Death Toll From Philippines Quake Rises to 144, More People Missing

By Erik De Castro 17 October 2013

LOON, Philippines — The death toll from an earthquake in the Philippines rose to 144 on Wednesday as rescuers dug through the rubble of collapsed buildings including an old church and a hospital.

Nearly 3 million people were affected by the 7.2 magnitude quake on Tuesday, which caused landslides and widespread damage to infrastructure in the tourist destinations of Bohol Island and the nearby Cebu islands.

The number of injured rose towards 300, with at least 23 people missing.

The national disaster agency said at least 134 of the dead were on Bohol island, which took the brunt of the quake. The island is located 630 km (390 miles) south of the capital, Manila.

Officials feared the toll would rise as communications with remote areas were re-established.

“I think this is a growing number,” Loon mayor Lloyd Lopez told Philippine radio. “Yesterday, we had a partial communications block-out.”

“We have not reached all barangays, many are cut off, the roads are blocked by big boulders,” Lopez said, referring to villages.

Mobile phone links from the country’s main provider had been restored but a rival provider still had to fix some of its damaged equipment, a state telecommunications official said.

Many of the millions hit by the quake spent the night outdoors, including patients at some hospitals, because of aftershocks. More than 840 aftershocks have been recorded, with one of magnitude 5.1, the volcanology agency said.

“There are so many aftershocks, we are afraid,” Elena Manuel, a 64-year-old grandmother, told Reuters after her family and neighbors spent the night in the grounds of a centuries-old church that collapsed in Loon, a town of about 43,000 people.

“We don’t have any more food and water because stores are closed, and the bridge … is damaged. After the quake, water and mud came out of cracks on the ground in our backyard.”

Warning to Profiteers

Officials said most of 23 damaged bridges in Bohol were impassable and five roads were closed. Seventeen churches suffered irreparable damage to their old coral-stone structures.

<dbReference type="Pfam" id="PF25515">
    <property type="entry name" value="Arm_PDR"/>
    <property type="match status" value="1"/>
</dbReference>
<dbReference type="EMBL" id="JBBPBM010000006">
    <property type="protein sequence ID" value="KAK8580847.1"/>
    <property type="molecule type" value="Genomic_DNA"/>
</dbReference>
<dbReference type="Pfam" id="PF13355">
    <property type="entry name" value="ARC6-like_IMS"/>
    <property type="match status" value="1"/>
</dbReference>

“The church here is now only powder,” said Benjamin Aggenstein, a 30-year-old German businessman based in Bohol, adding that most residents of Loon did not want to return to their damaged homes and had been staying outdoors.

Ferry and airline services have resumed despite damage to ports and airports in Bohol and Cebu.

The air force was flying 11 tons of relief supplies to Bohol, a military spokesman said.

President Benigno Aquino, who made an inspection by air of quake-hit areas, warned of stiff penalties for profiteers exploiting the disaster.

The government has declared a state of calamity in both Bohol and Cebu, triggering a freeze on prices there.

Tourism has also been hurt.

Some visitors to Bohol have cancelled reservations, but the damage to tourism was likely to be short-lived, John Patrick Chan, corporate general manager of the Bellevue Hotel group, said in a television interview.

“We expect things to go back to normal soon. We’re lucky the earthquake hasn’t damaged much, much more,” Chan said.

The country’s tourism office said it had seen about 1,000 cancellations to Bohol and Cebu by tourists from South Korea.

The last time a quake of similar magnitude hit Bohol was in 1602, said Trixie Angeles, a consultant at the National Commission on Culture and the Arts.